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Boulder Notes. [Newspaper Article] — Direct Action — 15 January 1915
Boulder Notes. The I. WAV. is on the job' — F. VV. MacLouglin has been 'fired' for refusing to pay into Murder Fund — free country. Local Trades Hall has a member ship of 6616, in fifty (50) different organistions, and forty-five (45) paid officials — how is that for 'organised scabbery ?'' The Boulder I.W.W. has sold more scientific economic literature in five weeks than the local unions have ever distributed in twenty-five years. The I.W.W. wants an intelli gent aixl thinking working class. The 'Crafties' want an ignorant work ing class, so that a few ignorant and arrogant officials can use the unions as a stepping-stone to Parliament or well-paid jobs. Every paid union official who does not give the workers better or nobler ideas is a parasite. There is a hell of a row in the local miners' union. The gen. sec, H. Glance, Mayor of Boulder, has been defeated in (Tie ballot for gen. ssc, he now protests that the ballot is unconstitutional. This is a con crete example of the I.W.W. a...
Dean Inge's Pessimism: "Strikes are Civil War." [Newspaper Article] — Direct Action — 15 January 1915
Dean Inge's Pessimism: 'Strikes are Civil War.' ' (The following article appeared in the 'Manchester Guardian' from the pen of Dean Inge, of St. Paul's, London. The author is known as &nbsp; the 'Gloomy Dean,' and draws enormous dividends from his investments &nbsp; in armament firms. There is profit in furthering the 'Gospel of Goodwill' &nbsp; by the means, and civilising influence of the Maxim Gun. His means of &nbsp; life are derived from instilling the germs of superstition and subserviency &nbsp; into the minds of children, and from the sweating slaves of the Armament Trust, who have plunged Europe into a horrid nightmare of barbarism. &nbsp; In condemning the Industrial Workers of the World (of which there are now fourteen branches in the United Kingdom), he states that a hundred years ago, revolutionary movements were promptly suppressed by the execution of the ringleaders. Let us hope that in ten years' time, the Industrial Wo...
The Advancing Proletariat. Continued from last issue. [Newspaper Article] — Direct Action — 15 January 1915
The Advancing Proletariat. By Abner Woodruff, C. E. Continued from last issue. The development of the steam engine stimulated inven tion and, within the last hundred years, machinery has so vastly supplanted hand labor, that the average proletarian &nbsp; attending the machine turns out a product about twenty times greater than the product of the old time journeyman. yet, with all these great modern aids to his productivity, the average proletarian finds himself in a state of poverty many removes below the journeyman. The small factory of the earliest capitalist has become the great industrial plant of group of Plutocrats, and the small group of fairly skilled mechanics has become a veritable army of industry. Where formerly the individual touch might be seen upon an article, now the raw material passes in at one end of the machine and the finished article pours out at the other. Everything is thoroughly standardized and no man can say, 'I did this'' — I did that' The indivi...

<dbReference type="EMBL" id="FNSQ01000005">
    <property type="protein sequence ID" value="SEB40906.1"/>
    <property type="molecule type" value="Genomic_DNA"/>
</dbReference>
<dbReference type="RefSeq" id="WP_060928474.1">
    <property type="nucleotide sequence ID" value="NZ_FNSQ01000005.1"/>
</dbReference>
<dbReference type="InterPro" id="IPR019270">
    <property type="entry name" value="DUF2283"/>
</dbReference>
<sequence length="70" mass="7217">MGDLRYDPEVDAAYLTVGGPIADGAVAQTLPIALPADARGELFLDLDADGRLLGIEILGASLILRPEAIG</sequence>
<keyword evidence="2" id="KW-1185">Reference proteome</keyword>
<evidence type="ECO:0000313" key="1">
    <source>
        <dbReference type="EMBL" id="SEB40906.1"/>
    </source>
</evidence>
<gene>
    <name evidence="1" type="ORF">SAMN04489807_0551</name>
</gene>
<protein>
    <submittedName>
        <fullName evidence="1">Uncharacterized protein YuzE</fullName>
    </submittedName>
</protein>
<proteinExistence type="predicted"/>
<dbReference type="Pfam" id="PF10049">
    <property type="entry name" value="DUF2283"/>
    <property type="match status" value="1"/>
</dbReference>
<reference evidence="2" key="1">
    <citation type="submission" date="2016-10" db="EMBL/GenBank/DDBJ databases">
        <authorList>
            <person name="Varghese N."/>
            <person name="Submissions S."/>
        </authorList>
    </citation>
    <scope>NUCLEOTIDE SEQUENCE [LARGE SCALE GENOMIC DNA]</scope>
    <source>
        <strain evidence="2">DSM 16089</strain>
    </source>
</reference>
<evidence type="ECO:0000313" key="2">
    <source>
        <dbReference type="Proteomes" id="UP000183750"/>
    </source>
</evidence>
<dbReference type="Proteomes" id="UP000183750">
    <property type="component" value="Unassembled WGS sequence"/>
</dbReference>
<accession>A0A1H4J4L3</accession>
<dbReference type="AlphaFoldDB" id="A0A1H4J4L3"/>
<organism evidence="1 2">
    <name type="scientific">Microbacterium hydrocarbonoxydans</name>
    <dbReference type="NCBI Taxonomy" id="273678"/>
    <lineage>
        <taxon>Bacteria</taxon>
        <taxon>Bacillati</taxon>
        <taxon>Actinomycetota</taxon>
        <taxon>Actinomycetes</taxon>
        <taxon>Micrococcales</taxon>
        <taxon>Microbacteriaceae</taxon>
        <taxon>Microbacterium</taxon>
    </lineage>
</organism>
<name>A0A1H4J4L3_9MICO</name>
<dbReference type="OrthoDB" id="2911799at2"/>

"The Clarion Call." AN OPEN LETTER TO ROBERT BLATCHFORD. [Newspaper Article] — Direct Action — 15 January 1915
The Clarion Call. &nbsp; AN OPEN LETTER TO ROBERT BLATCHFORD (By W. A. Kennedy. in The Spur.) &nbsp; &nbsp; J)e«j ilol-erl - ' )f late v-.ii- yon J.ax.' ^r].iiv.i u-. '*-..ir uifl.iei.fc w great an.l fi s snu-a.l. You li;ive i J-.-fl i1 i' Hi' ''wlr-H, '3i: w»r-lev«r ion have gone hiillf.'.rvi.i-id. lo ro« eni 'winluis of Hk* C'l.-inon-lo }r.n ::sic,e your Daily ;i.-nl aii'l V\ i-i kly Di pawli .«..Unl) lio is wo roa'l such centi me nt3 as iollows. ?'We -n-e en-.-ced in a liK- ar.il Je-illi -.1 niggle Ii v.c ar« defeated there :„ ... „«.! ,.r -!.A-:,,,,lan-l . f SIinl.--.iiL'.! i o. Ciomwell. Nelson, ami Dickens. But, of eou,,,, -vo «.re j..i( .l«i»ai«l. .11«- rnco i« sou id. Iml-in ip not docene-alP ? i» Hnvenl H,o iitiilimk.-il lo v.orld— calamity ot the Emuiius' IiojiI- i'- »l« ''»t''' 'lanlinod oi ilic nation will rise m anus. Ere our l.e.-.nlifi.lViKi - b-id wai-le, and our Iwii^c of liberty lo-i, come Freeman, com*1.' T Tl,c 'bovo ,s . i.ll-l rr»». th- ...